NASA flies UAV in public airspace sans safety chaser for first time

Brittany A. Roston - Jun 13, 2018, 9:30 pm CDT
NASA flies UAV in public airspace sans safety chaser for first time

For the first time, NASA has operated an unmanned aircraft without a safety chase plane in public airspace. This is a new milestone for the space agency, which says the flight involved its Ikhana remote-controlled UAV. Though the agency has operated unmanned aircraft in public airspace before, past missions always included a safety plane following it.

The UAV is based out of NASA’s Armstrong Flight Research Center in California, where the historic flight happened. According to NASA, which announced the news on Tuesday, this is a major step toward “normalizing” the presence of remotely-controlled UAVs in the same airspace where both private and commercial aircraft are operated.

The public has grown used to autonomous cars, which have made their way onto public roads in multiple states. Unmanned aerial vehicles have a sinister presence in the public mind, meanwhile, which largely regards them as military aircraft used for warfare. However, NASA says there are many uses for such UAVs that benefit industries and society.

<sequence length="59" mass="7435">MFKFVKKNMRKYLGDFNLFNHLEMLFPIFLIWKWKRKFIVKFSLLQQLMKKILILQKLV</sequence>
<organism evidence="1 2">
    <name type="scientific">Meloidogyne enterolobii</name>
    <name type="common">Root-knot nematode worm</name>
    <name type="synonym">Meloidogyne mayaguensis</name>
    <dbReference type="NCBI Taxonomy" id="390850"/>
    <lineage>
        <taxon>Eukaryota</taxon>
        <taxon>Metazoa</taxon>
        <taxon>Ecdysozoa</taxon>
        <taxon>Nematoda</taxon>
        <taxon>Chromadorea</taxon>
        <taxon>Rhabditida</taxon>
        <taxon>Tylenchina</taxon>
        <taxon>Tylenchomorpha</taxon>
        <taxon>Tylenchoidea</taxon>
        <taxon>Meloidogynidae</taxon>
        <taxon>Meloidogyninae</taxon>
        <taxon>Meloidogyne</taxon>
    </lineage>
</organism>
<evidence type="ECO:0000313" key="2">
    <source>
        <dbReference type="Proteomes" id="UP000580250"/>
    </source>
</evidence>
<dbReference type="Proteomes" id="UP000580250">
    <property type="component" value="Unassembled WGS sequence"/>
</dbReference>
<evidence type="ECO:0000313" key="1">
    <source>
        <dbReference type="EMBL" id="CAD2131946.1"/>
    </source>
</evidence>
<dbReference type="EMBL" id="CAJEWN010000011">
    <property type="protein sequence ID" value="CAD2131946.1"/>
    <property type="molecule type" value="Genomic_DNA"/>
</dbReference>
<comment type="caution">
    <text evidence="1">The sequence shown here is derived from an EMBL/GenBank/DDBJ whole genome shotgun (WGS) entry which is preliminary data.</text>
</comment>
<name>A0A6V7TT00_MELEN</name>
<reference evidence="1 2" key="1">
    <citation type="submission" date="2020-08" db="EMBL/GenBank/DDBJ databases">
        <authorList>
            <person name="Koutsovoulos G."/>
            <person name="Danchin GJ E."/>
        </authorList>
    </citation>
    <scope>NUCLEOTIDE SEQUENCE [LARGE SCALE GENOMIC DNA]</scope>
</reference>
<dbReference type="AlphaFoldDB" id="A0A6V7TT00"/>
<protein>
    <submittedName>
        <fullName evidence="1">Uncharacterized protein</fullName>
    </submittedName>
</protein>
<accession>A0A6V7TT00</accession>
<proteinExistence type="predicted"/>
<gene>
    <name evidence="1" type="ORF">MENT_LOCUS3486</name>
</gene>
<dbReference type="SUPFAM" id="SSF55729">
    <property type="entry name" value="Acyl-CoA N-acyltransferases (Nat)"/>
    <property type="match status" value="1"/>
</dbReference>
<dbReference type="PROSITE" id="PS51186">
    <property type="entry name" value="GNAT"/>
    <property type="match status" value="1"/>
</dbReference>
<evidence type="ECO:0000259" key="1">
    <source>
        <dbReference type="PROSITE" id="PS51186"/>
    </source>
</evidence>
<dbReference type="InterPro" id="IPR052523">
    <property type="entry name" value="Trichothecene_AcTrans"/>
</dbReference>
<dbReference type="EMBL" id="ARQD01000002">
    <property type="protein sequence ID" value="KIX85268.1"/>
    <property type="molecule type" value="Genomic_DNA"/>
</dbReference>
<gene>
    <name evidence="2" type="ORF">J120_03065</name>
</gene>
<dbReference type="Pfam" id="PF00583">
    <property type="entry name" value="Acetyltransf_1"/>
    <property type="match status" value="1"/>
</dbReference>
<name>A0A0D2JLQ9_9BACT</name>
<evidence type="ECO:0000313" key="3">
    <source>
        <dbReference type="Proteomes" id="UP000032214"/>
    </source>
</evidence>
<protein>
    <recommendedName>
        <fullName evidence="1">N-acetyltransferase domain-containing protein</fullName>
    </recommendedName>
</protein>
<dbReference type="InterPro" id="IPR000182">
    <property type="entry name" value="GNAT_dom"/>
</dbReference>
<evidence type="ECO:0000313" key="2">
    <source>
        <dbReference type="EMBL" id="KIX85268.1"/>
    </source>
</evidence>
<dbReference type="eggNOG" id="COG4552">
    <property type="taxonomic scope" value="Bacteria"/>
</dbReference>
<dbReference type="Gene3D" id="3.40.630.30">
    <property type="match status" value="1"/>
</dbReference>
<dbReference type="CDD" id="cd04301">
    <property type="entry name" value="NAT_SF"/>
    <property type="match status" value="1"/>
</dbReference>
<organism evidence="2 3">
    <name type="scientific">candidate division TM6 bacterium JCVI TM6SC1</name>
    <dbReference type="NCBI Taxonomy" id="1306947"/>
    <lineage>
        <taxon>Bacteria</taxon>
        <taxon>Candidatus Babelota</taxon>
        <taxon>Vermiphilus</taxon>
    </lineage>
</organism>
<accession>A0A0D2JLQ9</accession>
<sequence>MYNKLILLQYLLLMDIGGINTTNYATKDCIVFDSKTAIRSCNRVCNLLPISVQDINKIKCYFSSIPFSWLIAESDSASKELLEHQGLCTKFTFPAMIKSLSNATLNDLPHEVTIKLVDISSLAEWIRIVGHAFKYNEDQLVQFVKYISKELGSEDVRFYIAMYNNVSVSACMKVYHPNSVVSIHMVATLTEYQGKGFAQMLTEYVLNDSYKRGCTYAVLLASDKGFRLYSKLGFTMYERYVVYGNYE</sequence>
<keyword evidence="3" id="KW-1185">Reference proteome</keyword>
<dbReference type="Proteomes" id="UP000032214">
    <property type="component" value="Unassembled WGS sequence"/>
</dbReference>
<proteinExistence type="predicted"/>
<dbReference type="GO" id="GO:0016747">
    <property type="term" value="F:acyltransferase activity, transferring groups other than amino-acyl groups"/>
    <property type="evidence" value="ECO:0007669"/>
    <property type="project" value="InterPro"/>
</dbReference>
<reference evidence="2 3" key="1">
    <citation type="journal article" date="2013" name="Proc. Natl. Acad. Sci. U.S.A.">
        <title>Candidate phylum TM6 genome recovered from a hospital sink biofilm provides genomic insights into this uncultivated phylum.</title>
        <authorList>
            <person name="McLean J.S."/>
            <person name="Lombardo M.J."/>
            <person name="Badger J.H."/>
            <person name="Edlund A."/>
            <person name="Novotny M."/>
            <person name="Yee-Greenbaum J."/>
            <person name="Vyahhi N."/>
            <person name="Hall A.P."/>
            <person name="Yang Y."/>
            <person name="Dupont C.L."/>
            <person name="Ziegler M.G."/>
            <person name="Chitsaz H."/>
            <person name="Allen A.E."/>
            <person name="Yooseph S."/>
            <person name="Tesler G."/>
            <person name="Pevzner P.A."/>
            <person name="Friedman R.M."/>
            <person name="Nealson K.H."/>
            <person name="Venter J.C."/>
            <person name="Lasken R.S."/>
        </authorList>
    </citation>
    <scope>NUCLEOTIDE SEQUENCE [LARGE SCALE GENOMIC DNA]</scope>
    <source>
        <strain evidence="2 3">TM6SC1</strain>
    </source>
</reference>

For example, unmanned aircraft can be used to help fight forest fires, which often require aerial vehicles to douse areas of land with substances that put out or inhibit fire. These vehicles can also be used for search and rescue missions, covering large areas of land while equipped with things like heat-seeking cameras.

NASA says it was given special permission by the FAA to conduct this unmanned, safety chaser-free test. To help ensure safety, the UAV uses Detect and Avoid technology, which works to avoid any other aircraft that may be in the area. Commercial companies provided some of the technology used with the UAV, including Honeywell and General Atomics Aeronautical Systems.


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